Whichever way you look at it, it’s an unfortunate association – you know that horrible, rancid odour you smell inside a butcher’s shop? The whole of Manchester’s underground market essentially smells like that, because of its one butcher’s shop that doesn’t have a door or anything to keep the stench inside. Your Mum thinks she’s doing you a favour by picking you up a few pairs of cheap socks, but you soon realise that they smell of mince. Same with the three pack of white t-shirts she bought you for P.E. They might eventually smell of B.O., but brand-new they smell like beef and onions.

I would have been seven years old when this album was released. I remember cuts from this and the follow-up albums being played on Atlantic 252 – a new radio station that we could get on the long wave frequency, discovered when we were on holiday in Cornwall. Broadcast out of Ireland, it was the first commercial radio station available across the UK.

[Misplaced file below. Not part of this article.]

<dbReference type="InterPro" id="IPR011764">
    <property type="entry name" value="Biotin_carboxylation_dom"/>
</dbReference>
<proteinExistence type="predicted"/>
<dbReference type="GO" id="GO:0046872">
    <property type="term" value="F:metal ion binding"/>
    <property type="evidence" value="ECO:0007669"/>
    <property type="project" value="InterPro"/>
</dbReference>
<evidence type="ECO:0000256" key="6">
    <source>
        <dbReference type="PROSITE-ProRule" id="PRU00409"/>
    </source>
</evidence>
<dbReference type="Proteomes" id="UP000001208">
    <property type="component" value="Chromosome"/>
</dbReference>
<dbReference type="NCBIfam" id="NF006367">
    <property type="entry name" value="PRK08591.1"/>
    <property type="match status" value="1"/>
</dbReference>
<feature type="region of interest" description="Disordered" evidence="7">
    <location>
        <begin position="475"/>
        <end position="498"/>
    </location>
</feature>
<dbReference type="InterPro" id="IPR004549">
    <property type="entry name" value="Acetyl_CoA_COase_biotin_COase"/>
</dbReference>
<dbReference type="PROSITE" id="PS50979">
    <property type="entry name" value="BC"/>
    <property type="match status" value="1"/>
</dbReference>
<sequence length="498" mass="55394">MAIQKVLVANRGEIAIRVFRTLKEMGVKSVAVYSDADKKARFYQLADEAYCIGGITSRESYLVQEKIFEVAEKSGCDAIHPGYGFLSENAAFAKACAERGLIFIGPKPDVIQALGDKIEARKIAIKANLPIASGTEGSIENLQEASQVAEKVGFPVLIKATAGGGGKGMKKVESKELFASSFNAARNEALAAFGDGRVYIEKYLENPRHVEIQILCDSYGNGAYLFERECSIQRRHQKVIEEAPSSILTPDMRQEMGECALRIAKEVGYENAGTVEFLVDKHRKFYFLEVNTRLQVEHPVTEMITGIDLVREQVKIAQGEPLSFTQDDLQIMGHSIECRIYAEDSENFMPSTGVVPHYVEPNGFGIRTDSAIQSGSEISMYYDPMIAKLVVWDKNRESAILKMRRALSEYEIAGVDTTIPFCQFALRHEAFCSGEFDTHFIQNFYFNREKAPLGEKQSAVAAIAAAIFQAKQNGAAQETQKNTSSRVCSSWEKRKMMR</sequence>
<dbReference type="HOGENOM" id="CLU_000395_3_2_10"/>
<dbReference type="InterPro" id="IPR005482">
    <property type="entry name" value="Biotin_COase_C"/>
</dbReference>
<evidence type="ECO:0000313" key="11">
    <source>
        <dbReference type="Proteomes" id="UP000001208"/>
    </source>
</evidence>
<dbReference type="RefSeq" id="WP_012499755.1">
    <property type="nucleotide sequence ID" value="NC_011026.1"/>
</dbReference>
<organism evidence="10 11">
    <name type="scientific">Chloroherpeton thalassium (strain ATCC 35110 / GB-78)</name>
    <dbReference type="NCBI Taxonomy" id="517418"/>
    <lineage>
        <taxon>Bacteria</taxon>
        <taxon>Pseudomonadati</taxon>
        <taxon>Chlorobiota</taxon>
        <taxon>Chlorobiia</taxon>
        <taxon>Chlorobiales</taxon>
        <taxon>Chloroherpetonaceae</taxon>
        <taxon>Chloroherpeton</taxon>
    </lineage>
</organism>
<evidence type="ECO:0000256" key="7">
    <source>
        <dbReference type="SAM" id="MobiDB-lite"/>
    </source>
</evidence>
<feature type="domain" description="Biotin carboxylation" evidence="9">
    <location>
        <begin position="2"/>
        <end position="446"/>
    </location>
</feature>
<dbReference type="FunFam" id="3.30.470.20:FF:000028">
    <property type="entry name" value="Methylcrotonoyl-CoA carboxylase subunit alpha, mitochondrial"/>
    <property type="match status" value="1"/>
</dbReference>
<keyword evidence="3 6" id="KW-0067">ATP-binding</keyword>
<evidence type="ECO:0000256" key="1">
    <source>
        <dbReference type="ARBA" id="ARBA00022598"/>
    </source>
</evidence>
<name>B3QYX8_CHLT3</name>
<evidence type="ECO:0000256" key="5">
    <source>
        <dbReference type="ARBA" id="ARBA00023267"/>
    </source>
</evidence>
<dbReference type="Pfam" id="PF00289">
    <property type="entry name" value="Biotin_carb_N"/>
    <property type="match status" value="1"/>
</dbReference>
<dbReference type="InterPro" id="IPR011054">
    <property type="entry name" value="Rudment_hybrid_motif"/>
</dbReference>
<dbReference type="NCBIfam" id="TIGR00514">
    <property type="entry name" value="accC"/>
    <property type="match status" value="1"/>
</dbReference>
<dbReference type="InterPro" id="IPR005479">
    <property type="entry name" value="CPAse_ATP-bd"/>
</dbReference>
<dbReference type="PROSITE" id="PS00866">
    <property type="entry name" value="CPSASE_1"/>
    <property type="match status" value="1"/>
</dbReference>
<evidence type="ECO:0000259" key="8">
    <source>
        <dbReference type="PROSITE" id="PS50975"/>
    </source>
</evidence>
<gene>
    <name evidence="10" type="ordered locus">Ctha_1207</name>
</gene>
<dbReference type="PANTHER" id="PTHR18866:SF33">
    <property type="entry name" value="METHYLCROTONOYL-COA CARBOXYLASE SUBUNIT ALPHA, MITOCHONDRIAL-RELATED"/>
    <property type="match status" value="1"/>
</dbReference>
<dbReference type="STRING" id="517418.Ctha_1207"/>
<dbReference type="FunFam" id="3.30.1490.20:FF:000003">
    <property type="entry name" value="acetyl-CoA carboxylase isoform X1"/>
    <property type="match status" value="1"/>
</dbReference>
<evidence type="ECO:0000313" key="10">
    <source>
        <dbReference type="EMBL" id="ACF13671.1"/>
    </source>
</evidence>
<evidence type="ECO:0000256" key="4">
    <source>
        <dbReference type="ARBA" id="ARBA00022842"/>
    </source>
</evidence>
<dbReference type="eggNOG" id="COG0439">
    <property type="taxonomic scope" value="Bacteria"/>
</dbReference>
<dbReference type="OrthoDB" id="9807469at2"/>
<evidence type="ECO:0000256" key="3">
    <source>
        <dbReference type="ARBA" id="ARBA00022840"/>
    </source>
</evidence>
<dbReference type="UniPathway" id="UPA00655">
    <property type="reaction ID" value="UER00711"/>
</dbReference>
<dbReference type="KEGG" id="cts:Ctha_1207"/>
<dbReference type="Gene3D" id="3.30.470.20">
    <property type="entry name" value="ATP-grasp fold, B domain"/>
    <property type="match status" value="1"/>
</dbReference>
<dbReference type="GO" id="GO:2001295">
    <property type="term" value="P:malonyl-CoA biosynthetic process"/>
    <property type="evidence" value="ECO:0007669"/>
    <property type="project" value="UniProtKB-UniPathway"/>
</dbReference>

It’s now commonplace to ridicule Mick Hucknall and Simply Red, but this debut album is great. They might have quickly devolved from a blue-eyed soul group into a no-frills pop band, but when I hear something like Come To My Aid or Money’s Too Tight To Mention, all I want to do is dance.

Just before I left the UK, I was temping for Cooperative Financial Services in Manchester. A couple of us had started a new email game where we were passing comment on things in the office through the medium of song. It started from one guy ridiculing our new filing trays, whose bold primary colours he described as ‘red, gold and green’ (from Culture Club’s Karma Chameleon). My retort was a comment on one of the hot girls in his team who had come to work that morning in short shorts (hot pants really), much to the dismay of their Manager – ‘shorts are too tight to mention’. My colleague enjoyed it so much, he stood up and applauded, from the other side of our open-plan office.